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Karzai a "critical partner" in war against terrorism: Obama

Signalling a rapprochement, US President Barack Obama today said his Afghan counterpart Hamid Karzai is a "critical partner" in the war against terrorism, even as he faces a challenge in his home country.

world Updated: Apr 09, 2010 21:31 IST

Signalling a rapprochement, US President Barack Obama today said his Afghan counterpart Hamid Karzai is a "critical partner" in the war against terrorism, even as he faces a challenge in his home country.

"I think he (Karzai) has been a partner, but I think that he has his own domestic politics that he has to deal with.

The fact is that real progress has been made, but, this is a country that went through 30 years of war.

So part of President Karzai's challenge is he's got to bring his country along into a 21st century in which it is functioning and effective," Obama said.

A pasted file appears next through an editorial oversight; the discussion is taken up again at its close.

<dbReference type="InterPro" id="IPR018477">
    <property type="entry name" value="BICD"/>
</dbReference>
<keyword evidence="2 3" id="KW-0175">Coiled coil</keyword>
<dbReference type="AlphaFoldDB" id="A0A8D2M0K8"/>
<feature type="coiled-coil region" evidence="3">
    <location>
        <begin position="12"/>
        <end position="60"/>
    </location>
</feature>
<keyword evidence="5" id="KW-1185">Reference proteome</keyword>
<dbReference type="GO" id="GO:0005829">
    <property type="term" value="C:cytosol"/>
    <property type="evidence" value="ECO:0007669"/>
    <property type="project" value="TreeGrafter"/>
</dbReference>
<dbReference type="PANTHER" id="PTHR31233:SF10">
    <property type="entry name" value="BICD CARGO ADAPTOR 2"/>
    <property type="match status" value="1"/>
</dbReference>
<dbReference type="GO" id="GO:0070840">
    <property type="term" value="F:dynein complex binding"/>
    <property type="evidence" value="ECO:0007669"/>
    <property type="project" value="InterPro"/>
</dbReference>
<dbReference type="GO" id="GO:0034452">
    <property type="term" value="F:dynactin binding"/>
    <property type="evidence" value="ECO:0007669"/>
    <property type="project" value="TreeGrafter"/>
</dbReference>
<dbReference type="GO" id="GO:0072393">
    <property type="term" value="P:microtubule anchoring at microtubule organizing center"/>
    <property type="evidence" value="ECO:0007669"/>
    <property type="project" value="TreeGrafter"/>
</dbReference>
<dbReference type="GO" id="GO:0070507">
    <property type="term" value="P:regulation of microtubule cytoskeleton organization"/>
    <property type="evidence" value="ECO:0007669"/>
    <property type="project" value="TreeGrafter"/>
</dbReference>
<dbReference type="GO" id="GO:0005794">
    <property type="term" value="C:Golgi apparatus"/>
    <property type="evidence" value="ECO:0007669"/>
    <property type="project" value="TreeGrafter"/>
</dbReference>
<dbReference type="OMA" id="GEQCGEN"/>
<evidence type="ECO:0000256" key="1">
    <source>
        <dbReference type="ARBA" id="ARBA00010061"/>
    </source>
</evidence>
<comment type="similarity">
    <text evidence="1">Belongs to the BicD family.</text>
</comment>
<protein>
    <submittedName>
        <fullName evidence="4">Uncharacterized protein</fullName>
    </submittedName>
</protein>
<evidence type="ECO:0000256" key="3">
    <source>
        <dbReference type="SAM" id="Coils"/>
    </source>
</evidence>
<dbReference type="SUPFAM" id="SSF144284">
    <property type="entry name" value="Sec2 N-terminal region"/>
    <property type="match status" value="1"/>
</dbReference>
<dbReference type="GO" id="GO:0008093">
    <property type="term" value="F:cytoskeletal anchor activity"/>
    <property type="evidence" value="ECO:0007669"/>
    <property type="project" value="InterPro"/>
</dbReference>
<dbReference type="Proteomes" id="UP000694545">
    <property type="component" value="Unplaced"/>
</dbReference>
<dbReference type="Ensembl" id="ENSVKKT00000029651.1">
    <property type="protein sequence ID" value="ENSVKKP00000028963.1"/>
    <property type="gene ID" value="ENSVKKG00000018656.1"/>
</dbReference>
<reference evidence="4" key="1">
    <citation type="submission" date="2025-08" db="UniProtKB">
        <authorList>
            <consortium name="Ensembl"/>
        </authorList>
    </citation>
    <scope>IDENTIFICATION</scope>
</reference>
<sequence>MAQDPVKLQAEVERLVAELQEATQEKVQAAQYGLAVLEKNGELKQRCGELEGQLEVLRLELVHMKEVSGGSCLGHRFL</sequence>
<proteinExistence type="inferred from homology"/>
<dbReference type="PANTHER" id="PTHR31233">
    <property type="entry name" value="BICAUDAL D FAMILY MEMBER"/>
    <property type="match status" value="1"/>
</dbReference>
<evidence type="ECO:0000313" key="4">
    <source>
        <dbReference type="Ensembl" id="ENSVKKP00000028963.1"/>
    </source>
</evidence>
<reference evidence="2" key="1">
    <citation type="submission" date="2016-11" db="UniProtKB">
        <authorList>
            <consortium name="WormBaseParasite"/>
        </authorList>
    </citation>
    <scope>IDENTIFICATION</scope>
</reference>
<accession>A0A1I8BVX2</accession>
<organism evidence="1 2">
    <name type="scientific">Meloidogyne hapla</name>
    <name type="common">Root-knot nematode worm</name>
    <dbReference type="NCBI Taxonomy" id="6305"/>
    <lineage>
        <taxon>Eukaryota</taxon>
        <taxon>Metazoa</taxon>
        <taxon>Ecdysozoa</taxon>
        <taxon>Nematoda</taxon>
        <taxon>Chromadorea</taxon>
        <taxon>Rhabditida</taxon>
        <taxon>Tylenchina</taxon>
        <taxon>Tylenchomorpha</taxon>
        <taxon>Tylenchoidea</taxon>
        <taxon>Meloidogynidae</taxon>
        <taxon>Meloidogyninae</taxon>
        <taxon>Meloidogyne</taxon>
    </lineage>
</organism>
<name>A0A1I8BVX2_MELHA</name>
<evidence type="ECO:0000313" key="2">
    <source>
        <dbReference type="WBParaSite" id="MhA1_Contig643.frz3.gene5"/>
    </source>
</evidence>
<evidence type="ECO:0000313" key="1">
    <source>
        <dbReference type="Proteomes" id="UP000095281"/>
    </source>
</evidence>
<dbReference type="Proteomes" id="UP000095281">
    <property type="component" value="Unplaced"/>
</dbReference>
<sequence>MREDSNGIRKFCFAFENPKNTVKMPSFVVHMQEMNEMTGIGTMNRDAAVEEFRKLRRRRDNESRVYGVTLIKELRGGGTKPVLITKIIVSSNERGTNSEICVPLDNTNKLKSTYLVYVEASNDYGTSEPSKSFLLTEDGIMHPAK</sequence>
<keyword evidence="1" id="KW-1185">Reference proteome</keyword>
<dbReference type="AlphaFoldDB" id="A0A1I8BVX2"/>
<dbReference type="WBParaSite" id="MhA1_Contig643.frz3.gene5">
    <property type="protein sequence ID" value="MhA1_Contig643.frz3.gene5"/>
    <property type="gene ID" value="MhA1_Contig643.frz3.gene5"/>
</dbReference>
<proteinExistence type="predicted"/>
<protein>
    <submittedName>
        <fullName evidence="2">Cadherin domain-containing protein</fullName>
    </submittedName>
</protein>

US President said, Karzai is committed in war against terrorism, when asked a specific question in this regard.

"I think he is committed to doing that. That doesn't mean that it's easy. And that doesn't mean that there aren't going to be times where he and I disagree in terms of how things should proceed and how rapidly things should proceed," Obama said.

In the last two weeks, the differences between the Obama Administration and Karzai Government has come out in the open with the latter publicly accusing Washington and the western countries of meddling in the internal affairs of Afghanistan and being responsible for the fraud in the presidential elections last year.

Such a anti-US rhetoric has surprised White House and the State Department as it started coming soon after Obama had a long meeting with Karzai during an unannounced trip to Kabul by Obama last month.

The White House Press secretary, Robert Gibbs, termed those remarks as "troubling" and sought an explanation from him.

At one his daily news conference, Gibbs refused to call him an ally.

Last Friday Karzai had called the Secretary of State, Hillary Clinton, to clarify his remarks.